“Years of gender-based research have shown that in matters of the heart, sex differences abound. One striking example is the temporary heart condition known as takotsubo cardiomyopathy, first described in 1990 in Japan. More than 90% of reported cases are in women ages 58 to 75. Research suggests that up to 5% of women evaluated for a heart attack actually have this disorder, which has only recently been reported in the United States and may go largely unrecognized. Fortunately, most people recover rapidly with no long-term heart damage.”
“Takotsubo cardiomyopathy is a weakening of the left ventricle, the heart’s main pumping chamber, usually as the result of severe emotional or physical stress, such as a sudden illness, the loss of a loved one, a serious accident, or a natural disaster such as an earthquake.”
What if you induce it in a man?
And who isn’t “stressed”? Gangstalking rationale?
And that’d look nice and natural on a death certificate.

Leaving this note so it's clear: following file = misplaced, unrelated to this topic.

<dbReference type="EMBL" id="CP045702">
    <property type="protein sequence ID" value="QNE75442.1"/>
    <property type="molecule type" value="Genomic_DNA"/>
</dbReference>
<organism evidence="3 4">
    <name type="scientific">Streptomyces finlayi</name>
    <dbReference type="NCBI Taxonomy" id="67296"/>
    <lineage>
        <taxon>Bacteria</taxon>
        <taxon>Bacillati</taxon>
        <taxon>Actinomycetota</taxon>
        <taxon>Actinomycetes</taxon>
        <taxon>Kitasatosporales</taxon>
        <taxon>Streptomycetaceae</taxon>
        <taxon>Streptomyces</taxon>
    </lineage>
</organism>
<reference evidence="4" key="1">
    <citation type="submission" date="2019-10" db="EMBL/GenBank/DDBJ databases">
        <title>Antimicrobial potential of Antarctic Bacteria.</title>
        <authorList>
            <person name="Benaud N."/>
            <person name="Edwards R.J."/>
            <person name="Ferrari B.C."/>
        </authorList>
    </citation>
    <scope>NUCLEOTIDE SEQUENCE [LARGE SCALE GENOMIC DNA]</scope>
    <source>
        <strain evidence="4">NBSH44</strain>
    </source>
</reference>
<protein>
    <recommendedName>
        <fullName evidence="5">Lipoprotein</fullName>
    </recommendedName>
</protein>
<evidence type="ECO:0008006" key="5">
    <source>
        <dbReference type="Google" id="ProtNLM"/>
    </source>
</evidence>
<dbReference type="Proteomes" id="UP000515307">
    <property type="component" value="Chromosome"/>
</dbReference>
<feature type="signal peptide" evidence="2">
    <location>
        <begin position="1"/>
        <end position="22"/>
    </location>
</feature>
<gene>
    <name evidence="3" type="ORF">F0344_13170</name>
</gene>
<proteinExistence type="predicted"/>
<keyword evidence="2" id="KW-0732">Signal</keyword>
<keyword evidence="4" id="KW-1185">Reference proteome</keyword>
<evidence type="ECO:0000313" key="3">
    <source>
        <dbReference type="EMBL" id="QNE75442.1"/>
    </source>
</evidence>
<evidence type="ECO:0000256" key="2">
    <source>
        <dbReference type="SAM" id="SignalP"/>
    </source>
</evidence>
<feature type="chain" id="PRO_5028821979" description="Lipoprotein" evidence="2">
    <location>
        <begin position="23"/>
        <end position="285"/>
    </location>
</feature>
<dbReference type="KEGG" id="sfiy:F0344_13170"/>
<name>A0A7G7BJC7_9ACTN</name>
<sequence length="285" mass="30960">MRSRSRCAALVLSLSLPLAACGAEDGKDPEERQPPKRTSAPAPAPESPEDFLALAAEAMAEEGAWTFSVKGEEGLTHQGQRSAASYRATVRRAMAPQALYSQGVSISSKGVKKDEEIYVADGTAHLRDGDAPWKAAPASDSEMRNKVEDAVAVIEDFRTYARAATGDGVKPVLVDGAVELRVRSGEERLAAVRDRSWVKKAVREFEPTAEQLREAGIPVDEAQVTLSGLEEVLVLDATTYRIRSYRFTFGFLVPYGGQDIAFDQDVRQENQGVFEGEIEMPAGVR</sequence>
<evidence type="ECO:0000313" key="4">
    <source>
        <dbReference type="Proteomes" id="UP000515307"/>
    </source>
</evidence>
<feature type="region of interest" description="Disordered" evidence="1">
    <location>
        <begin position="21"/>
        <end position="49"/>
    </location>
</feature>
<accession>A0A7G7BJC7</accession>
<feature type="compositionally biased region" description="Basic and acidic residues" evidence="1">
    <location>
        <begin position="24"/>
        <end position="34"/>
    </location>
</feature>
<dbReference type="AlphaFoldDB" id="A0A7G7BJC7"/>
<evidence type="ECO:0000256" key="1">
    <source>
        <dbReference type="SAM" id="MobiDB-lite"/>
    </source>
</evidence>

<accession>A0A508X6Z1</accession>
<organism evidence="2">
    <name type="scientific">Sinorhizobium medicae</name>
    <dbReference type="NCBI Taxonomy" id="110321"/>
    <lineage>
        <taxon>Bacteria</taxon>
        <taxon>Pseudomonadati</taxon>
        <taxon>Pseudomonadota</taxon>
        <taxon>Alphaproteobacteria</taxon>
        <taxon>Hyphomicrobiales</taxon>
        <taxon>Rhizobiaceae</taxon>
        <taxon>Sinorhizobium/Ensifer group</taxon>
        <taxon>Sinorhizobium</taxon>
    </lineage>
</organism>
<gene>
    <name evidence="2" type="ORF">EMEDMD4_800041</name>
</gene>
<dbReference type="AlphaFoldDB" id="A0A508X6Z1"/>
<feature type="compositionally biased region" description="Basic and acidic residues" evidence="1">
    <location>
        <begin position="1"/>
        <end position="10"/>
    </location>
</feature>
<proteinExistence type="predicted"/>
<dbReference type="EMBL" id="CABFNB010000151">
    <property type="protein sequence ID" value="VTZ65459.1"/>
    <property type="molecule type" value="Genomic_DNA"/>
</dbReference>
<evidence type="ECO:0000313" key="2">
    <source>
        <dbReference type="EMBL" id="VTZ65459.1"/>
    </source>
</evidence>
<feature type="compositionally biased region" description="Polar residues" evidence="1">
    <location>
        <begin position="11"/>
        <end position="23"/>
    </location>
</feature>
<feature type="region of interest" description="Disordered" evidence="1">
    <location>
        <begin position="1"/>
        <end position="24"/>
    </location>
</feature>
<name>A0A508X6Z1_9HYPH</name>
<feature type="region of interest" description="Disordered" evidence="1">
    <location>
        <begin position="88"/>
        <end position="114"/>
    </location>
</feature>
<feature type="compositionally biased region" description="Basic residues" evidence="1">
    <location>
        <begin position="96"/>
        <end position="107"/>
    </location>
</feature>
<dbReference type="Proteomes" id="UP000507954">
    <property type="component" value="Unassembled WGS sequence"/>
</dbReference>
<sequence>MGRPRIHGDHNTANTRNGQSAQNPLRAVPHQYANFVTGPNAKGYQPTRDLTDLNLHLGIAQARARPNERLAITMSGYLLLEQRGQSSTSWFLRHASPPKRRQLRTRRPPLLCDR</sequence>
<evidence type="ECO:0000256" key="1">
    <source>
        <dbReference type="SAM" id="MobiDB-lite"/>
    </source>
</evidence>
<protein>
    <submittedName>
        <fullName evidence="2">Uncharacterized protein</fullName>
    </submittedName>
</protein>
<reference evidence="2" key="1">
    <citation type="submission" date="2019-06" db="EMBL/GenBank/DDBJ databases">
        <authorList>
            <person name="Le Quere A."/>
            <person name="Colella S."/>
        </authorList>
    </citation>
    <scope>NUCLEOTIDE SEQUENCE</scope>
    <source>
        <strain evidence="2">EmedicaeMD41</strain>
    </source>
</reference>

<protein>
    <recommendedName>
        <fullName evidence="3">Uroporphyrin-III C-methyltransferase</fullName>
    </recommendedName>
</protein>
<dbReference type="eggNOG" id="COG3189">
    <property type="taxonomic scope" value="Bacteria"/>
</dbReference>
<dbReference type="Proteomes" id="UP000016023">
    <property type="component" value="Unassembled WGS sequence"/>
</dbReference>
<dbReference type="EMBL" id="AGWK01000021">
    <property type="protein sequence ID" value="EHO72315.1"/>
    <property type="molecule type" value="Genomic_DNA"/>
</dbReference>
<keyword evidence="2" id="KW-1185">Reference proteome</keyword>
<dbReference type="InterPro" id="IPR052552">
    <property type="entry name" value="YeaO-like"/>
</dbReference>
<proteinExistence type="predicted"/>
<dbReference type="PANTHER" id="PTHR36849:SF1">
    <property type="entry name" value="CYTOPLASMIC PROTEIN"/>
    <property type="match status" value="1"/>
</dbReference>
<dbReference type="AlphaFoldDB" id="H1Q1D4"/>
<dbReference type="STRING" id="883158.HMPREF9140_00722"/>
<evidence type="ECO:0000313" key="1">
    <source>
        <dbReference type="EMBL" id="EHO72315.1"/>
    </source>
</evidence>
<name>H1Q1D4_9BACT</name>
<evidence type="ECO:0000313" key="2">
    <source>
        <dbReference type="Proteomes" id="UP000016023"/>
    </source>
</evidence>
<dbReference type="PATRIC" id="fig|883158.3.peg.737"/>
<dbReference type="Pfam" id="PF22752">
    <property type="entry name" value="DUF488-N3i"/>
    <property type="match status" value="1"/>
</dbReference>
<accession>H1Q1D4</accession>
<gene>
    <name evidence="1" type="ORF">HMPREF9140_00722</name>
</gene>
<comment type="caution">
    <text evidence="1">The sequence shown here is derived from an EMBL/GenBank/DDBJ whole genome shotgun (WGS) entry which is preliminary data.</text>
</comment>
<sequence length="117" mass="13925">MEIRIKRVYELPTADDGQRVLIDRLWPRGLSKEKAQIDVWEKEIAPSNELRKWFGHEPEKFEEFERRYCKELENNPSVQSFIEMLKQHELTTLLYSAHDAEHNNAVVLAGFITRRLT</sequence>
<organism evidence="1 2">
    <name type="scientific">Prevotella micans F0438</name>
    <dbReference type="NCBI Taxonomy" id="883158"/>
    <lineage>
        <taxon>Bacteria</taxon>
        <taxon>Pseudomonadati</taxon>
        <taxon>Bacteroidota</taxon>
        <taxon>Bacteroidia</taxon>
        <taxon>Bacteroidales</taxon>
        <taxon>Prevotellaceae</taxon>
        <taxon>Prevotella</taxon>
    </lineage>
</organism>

The precise cause isn’t known, but experts think that surging stress hormones (for example, adrenaline) essentially “stun” the heart, triggering changes in heart muscle cells or coronary blood vessels (or both) that prevent the left ventricle from contracting effectively. Researchers suspect that older women are more vulnerable because of reduced levels of estrogen after menopause. In studies with rats whose ovaries had been removed, the ones given estrogen while under stress had less left-ventricle dysfunction and higher levels of certain heart-protective substances.
That might be the single reason women live longer.
Takotsubo symptoms are indistinguishable from those of a heart attack. And an electrocardiogram (ECG) may show abnormalities similar to those found in some heart attacks — in particular, changes known as ST-segment elevation. Consequently, imaging studies and other measures are needed to rule out a heart attack.